The vaginal microbiota through the lens of systems biology

The human body is a complex ecosystem of co-existing microbes, including those in the gut, skin and vagina of women. They play an important role in health and disease. However, much remains to be learned about them.

A new paper recently published online in Trends in microbiology Journal reviews the systems biology approach to studying the vaginal microbiome (VMB), which helps to understand its composition and function and how it interacts with the host.

Review: New perspectives on the vaginal microbiota through systems biology. Image credit: Design_Cells / Shutterstock


The VMB is important for female fertility, and disruptions can be associated with pregnancy disorders, gynecological conditions such as pelvic inflammatory disease (PID), and a number of infections related to the female reproductive system. In addition, VMB can affect the effectiveness of drugs in women.

However, VMB is little understood beyond a vague concept as an overarching one Lactobacillus is associated with a “good” state with a homogenous social structure. Conversely, the undesirable state of VMB exists when more diverse species are identified in higher abundance.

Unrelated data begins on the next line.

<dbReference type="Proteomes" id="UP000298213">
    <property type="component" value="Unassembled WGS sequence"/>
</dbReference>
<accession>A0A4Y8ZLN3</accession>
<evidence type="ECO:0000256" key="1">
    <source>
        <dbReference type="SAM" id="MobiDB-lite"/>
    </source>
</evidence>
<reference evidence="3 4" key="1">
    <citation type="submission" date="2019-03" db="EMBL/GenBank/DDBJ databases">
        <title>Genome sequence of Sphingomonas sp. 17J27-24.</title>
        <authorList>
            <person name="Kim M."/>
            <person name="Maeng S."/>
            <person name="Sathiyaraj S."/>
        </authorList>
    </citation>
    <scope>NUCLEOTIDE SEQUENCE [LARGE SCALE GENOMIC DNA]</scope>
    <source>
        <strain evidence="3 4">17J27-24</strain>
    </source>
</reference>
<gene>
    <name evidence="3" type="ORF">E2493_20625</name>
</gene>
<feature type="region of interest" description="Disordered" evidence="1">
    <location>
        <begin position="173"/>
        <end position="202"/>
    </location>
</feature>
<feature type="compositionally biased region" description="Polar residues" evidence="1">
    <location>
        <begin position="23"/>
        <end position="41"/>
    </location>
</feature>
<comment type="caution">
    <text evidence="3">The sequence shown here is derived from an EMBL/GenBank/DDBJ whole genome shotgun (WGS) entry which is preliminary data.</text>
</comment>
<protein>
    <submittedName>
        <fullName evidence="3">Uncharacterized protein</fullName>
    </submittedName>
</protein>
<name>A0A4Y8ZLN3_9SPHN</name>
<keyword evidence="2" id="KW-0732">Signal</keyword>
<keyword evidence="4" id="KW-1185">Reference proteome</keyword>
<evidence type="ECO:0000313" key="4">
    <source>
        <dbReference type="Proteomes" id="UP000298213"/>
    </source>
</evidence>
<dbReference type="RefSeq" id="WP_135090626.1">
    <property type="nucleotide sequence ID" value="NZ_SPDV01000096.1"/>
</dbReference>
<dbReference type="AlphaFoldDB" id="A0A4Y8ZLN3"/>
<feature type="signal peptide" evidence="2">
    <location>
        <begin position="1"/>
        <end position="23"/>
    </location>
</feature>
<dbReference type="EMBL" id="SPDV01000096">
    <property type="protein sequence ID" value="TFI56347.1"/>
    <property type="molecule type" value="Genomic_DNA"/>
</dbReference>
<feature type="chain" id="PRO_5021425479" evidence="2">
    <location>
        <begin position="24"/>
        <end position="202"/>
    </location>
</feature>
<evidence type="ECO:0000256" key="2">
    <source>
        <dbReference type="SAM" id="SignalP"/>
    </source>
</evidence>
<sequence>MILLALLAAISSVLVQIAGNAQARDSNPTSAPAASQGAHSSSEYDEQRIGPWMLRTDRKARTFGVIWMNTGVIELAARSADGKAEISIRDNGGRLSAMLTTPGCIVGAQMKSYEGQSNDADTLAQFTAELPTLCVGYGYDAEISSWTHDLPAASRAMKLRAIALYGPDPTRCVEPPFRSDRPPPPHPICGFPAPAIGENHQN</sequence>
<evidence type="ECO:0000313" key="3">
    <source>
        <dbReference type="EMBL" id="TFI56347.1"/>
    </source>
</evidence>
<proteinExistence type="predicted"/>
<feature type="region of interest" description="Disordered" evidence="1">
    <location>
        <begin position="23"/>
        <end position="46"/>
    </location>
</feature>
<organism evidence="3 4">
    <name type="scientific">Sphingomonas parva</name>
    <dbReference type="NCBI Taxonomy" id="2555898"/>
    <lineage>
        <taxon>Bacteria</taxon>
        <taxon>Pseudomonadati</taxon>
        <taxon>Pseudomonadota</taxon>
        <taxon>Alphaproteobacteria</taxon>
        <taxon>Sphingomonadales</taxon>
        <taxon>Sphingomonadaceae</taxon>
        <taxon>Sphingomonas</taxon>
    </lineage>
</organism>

This latter undesirable condition is often associated with bacterial vaginosis (BV), which occurs in one in three women during their reproductive years, which can have serious consequences on their fertility. As such, research in this area is necessary to understand the direction and extent of such associations.

The problem

Although many studies have been conducted in this area, it is difficult to understand what the optimal VMB looks like due to the complex interactions between microbes and other host factors. This means that a healthy VMB can vary considerably between women and at different points in the same person’s life cycle.

Such changes occur within days, in contrast to the much slower change seen with gut, skin and oral microbes, which can change over months or even years. Unfortunately, this makes cross-sectional data rather inconclusive when it comes to investigating the relationship between VMB composition, function, and disease—thus making most of this data less useful than it could be.